A smelly liquid gold mine
DURING the Second Manila Times Renewable Energy Forum about two weeks ago, Mr. Devin Narang of Sindicatum Renewable Energy India made a point that stuck with me like a smudge of sand: when it comes to renewables, one of the Philippines’ biggest shortcomings, he said, that very few here recognize the enormous resources and opportunities the country has. This place is a gold mine in quantity and variety of potential renewable energy resources, but most people don’t know it yet.
This is a point worth discussing in detail outside of the inevitable time constraints of an online forum, and I intend to research Narang and encourage him to develop this very soon. I would have done this already if my to-do list hadn’t been compromised by preparations to endure our “Zombie Apocalypse 3.0″. In the meantime, I think I’ve found a small example of the kind of opportunity Narang was referring to.
A recent Reuters article featured a start-up in Kenya that has developed a relatively simple and inexpensive system to produce biogas as a cooking fuel to replace charcoal. While the system can work with any typical raw material, what caught my eye is that this particular company, which bears the grandiose name of Biogas International, developed their system with water hyacinths in mind. .
Water hyacinths are a big puzzle in Kenya, which I learned when my good friend and project partner from the Lake Victoria Islands region of Kenya visited Manila and noticed the pests of the plants that choked the Pasig River. Not only are otherwise unnecessary plants a danger to navigation and a serious hindrance to fishing, they also provide excellent habitat for mosquitoes, various types of waterborne parasites, and various bacteria that cause intestinal disease.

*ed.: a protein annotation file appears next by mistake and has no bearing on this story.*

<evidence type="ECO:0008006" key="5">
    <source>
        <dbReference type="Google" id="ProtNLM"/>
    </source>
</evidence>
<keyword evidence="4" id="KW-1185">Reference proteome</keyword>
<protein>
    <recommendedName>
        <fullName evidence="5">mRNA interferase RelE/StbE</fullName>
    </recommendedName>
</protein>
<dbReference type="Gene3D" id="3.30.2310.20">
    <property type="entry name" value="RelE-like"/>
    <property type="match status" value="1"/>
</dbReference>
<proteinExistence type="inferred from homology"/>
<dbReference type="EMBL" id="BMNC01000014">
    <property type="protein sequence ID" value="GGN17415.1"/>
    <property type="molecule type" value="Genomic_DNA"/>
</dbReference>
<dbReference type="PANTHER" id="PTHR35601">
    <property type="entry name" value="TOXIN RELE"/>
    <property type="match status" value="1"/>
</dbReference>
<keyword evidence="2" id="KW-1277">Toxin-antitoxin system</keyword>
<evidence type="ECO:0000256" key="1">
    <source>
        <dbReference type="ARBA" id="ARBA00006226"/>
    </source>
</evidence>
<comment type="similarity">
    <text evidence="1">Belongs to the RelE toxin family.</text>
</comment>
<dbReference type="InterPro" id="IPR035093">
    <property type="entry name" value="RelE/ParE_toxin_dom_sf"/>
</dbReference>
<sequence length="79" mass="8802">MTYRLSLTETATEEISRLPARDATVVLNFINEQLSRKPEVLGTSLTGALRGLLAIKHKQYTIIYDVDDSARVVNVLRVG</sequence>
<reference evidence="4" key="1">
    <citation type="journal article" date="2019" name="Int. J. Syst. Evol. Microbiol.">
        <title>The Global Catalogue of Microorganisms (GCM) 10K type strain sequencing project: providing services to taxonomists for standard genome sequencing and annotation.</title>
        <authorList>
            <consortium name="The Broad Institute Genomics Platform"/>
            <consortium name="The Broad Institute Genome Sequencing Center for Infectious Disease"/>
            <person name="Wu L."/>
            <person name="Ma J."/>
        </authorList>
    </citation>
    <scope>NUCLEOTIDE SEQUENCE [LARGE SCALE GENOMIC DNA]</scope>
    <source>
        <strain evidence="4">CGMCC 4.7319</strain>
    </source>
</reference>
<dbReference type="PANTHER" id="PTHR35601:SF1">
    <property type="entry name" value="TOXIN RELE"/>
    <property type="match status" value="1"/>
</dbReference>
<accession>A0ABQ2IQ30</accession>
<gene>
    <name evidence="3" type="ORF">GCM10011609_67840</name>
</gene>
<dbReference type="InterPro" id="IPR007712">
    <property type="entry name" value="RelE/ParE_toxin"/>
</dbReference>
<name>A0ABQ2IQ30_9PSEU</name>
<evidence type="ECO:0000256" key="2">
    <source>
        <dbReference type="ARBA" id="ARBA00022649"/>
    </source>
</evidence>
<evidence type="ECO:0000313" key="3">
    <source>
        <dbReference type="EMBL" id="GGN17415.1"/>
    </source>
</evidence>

The system developed by the Kenyan start-up kills two birds with one stone, emphasizing the constant work of cleaning water hyacinths and offering a cleaner alternative to the use of charcoal, which is a particularly dirty fuel, one of the main causes of respiratory diseases among rural people, and uses trees. The system is relatively simple; the harvested water hyacinths are crushed and mixed with a little water, then poured into a “digester,” which is essentially a large sealed bladder. The natural process of fermentation by anaerobic bacteria does the rest, producing a gas that contains between 50 and 75 percent methane by volume; most of the rest is carbon dioxide, with some traces of gas. The gas is then siphoned off and used as cooking fuel, usually in a stove directly connected to the digester.
Alternatively, the gas, which is good enough for cooking but is not a particularly efficient fuel otherwise, can be cooled, condensed, and pressurized to create liquid methane, which can be used as a fuel in modified gasoline engines. One of my old high school chemistry teachers, a brilliant but very strange man by the name of Mr. Plomaritis, propelled the old Ford pickup truck that he used to get to school in this manner. His homemade system, which would not have been moved on the set of a movie about a mad scientist, mainly used the excrements of his flock of ducks and chickens as raw material; it was fascinating, but frankly a little disgusting.
Here’s the difference in recognizing opportunities that Narang talked about in our recent forum: Although biogas technology is simple and has been around for a long time – let’s not even think about how long I was in high school – and even though the Philippines is not lacking. no raw materials in the form of water hyacinths, other unwanted plants, various forms of crop waste such as palay (unhusked rice) and bagasse, and, if we want to go, animal shit, hardly anyone is chasing the opportunity here. According to the directory of biogas companies and supporting organizations maintained by the Clean Cooking Alliance, there are 69 listings for Kenya; for the Philippines there are only three, none of which has achieved anything even close to a level of commercial activity.
Hopefully highlighting this will change that; As with any lasting solution, realizing the possibilities is the first step, followed by investment by someone willing to take a little risk. Sustainable energy comes in many forms, not all of which have to be important, complicated or crippled by overregulation and endless political “roadmaps” to have a positive impact. Biogas, which can effectively replace both charcoal and expensive imported petroleum gas, is one of those forms that could be widely used in a matter of weeks or months, if only someone had a little help. ‘imagination.